Dec 18, 2012

a start---twisting without a twister ruler

This was this morning---hat number 9.  I am liking this "green tones" colored Red Heart yarn though the color is not near correct.  Think more emerald and mint green, emerald being the chosen color for 2013, says Pantone.

I can get one more in the box, maybe two so I'll keep knitting in the evenings.  I'll run out of yarn about the same time that I run out of "box"
 This was this afternoon.  I decided to take my three Christmas twister pieces apart.  First I really like some of the fabrics and colors and know that I will go with the stuff for Allison's tree skirt.  I don't necessarily like the background fabric I used on the placemat piece on the left though, nor some of the spots I stuck some of this.

I hesitate to show you this mess as it really doesn't look like much yet.  I am going for that scalloped shape that I showed yesterday pinned to the design wall. 

So I un-sewed and played with placement a little bit but not as much as I could have.  Some of it could be kept intact.  It is all pinned to the piece of interfacing to keep in in place until I can get it to the sewing machine.  I am going to sub out that zig zag green though for a less obnoxious print though before I call it quits for the night.  Just decided that, LOL.

Since I am using bits that were cut were sewn and then cut with the twister ruler, I found that I had to go to my EQ file and sort of plan to sew this in a more conventional manner if I wanted to cut some other fabrics for fill or cut more of the small blades of background.  I would have to make a template and cut with all the pieces right side up so the thing would not be spinning backwards!.  A plus is that the pieces are cut on straight of grain now while a twister ruler is not.

 If you look at the drawing of my twister wreath, you may be better able to isolate what a block looks like.  It is just the placement of colors that makes it a wreath instead of some other object.  Well, that and the number of blocks used.  This is symmetrical and square; other designs are rectangular, longer than wide.  I could have just put plain blocks in the corners and thought about it in practice.

Anita Solomon Grossman shows a way to draw this up on her blog called "no waste windmill" for her book Rotary Cutting Revolution.  However, hers are larger than what I need .  I also don't think I could confidently cut through 8 layers of fabric either but it is worth a look,  especially if you want to do twisters in other sizes. Somewhere in between the large twister and the Lil Twister might be nice.  There is a way AND with less waste.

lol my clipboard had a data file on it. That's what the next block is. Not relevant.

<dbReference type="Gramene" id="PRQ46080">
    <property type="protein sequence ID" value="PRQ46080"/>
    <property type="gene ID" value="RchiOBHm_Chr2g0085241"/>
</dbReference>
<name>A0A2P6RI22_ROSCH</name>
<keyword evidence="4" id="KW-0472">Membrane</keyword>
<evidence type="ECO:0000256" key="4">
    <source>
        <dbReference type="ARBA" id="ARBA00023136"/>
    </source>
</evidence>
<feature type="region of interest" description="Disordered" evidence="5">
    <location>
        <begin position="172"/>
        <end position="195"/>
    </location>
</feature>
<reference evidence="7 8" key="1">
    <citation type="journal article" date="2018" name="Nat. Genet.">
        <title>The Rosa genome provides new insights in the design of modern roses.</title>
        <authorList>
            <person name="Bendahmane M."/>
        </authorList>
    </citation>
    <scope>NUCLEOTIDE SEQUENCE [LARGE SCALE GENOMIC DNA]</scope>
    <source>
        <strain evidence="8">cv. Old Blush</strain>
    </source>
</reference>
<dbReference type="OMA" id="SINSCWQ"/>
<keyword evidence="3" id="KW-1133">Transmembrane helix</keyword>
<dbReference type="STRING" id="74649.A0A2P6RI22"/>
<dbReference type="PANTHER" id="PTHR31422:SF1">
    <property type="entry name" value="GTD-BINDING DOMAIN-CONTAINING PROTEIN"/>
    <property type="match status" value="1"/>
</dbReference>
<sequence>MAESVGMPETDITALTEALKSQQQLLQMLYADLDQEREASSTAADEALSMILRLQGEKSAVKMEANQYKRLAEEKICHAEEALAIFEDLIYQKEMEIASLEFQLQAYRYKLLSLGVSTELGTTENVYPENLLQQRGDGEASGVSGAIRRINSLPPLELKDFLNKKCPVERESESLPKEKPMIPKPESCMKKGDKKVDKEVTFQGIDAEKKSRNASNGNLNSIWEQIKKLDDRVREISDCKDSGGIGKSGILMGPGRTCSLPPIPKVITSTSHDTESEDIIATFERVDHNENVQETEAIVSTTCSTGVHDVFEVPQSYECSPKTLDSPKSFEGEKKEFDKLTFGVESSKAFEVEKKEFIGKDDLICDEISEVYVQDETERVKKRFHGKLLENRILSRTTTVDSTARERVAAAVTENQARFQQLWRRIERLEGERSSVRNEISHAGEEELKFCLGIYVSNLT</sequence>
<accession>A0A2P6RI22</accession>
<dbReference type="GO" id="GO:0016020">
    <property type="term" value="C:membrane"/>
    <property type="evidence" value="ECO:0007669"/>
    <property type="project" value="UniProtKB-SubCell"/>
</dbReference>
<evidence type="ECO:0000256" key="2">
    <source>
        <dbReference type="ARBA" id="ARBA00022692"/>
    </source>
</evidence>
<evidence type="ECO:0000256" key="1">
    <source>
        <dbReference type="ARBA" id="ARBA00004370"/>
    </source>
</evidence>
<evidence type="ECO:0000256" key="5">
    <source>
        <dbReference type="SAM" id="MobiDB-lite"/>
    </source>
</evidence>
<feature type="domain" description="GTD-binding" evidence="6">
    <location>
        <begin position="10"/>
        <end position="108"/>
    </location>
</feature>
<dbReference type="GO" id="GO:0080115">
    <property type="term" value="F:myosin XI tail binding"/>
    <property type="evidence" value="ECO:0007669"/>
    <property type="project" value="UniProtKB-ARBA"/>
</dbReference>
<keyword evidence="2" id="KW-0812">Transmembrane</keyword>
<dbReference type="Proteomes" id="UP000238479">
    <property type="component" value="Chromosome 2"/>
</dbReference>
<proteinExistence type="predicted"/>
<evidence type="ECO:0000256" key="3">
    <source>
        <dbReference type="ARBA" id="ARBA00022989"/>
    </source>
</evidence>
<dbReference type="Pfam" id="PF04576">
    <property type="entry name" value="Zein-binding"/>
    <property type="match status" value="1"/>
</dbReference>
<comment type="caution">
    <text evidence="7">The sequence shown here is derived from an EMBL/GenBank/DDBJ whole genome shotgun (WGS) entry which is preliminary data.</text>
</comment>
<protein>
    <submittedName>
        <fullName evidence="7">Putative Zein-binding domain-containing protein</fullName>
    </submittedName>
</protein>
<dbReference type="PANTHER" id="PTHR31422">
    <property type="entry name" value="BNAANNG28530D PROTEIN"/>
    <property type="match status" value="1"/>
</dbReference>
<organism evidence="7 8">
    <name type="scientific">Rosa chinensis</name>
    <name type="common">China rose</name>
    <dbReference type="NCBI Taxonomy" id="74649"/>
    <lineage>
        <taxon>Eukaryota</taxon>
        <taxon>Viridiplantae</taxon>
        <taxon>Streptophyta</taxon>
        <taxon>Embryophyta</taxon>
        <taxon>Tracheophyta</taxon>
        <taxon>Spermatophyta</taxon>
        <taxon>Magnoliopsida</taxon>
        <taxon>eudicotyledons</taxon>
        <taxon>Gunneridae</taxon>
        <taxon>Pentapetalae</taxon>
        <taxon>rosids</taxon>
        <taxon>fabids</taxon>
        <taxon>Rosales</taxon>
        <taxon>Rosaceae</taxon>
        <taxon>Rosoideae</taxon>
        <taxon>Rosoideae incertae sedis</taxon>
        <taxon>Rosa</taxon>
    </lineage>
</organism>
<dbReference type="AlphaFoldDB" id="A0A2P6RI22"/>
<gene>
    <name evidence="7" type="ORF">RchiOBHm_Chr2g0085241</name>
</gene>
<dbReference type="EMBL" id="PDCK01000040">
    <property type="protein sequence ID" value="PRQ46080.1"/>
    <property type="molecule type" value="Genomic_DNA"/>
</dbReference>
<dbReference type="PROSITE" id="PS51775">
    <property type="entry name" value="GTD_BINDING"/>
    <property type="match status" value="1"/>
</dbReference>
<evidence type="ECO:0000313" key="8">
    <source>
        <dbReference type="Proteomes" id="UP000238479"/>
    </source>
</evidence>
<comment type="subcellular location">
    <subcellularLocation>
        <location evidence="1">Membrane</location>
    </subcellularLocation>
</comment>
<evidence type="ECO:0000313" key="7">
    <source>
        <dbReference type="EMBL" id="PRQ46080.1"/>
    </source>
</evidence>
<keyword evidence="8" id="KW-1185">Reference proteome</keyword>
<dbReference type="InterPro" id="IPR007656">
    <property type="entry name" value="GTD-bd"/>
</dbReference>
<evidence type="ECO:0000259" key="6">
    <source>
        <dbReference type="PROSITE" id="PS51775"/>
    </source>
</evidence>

ALSO you need to go look at my friend at alefthanded quilter's blog post and tutorial on this especially if you are a left hander.  She takes a look at Grossman-Solomon's method and makes it far more easy to understand than I am doing.  Here you go!   She cut hers with a ruler.  (I made a template just to be sure)

Anyway, here is one block.  I am doing to do just one block for the Farmer's Wife Inspired Sampler at some point so had a pastel looking version in my file.

One template for the whole block---I know it doesn't look like they are all the same size necessarily but they are.     To make a template I print it off in EQ, rubber cement that to a piece of EZ extra thick template plastic and then cut out the shape.  Then I put a bit of rubber cement on the back of it too and let dry to get it a bit tacky so it won't slip while I am cutting.   BUT I do NOT cut around the template plastic but rather butt my ruler up against it and rotate my mat.

I invested in a small rotating mat when they had them 40% off at Connecting Threads---great investment, I found, when I was working on those small sampler blocks.  Works good for this.  I could not find any of that heavy template plastic here locally but I ordered that from Create For Less as there is a price break for 5 which should last a good long time.   They used to carry it at Walmart  in 8 1/2 x 11 sheets like paper, but no more.  Hobby Lobby didn't have it either---believe me, I checked first.   Joann's and Hancock's mean a trip to Birmingham or Douglasville, GA.  No thanks.

The floor is a mess but I am not cleaning it up tonight mainly because the vacuum cleaner kills my back and it is already a bit sore.  Still, how can you be creative and not make a mess?  Draw in EQ maybe, knit, embroider--maybe anything but quilt, cut and sew.  I feel a little better after at least making a start on my project.  I've got a ways to go but that's okay too.  The next blades on both sides will be less packed with piecing as I fly by the seat of my pants a bit.  That is normally my friend Cher's preferred methodology but I'll see how it goes, LOL.


  1. You were sure brave taking apart those twister blocks! I don't think I would have attempted that.

    I can't believe how quickly you are turning out those hats! Watching you do all this knitting is tempting know it doesn't take much! LOL

  2. Hey - THANKS for the shout-out! I keep trying to tell people that the "Twister Block" is just a wonky 4-patch - and that the ruler makes the sides on the bias - not on the straight of grain - like Anita's version - ;)) And I liked your line about the "obnoxious" print - never had one of those - haha - ;))


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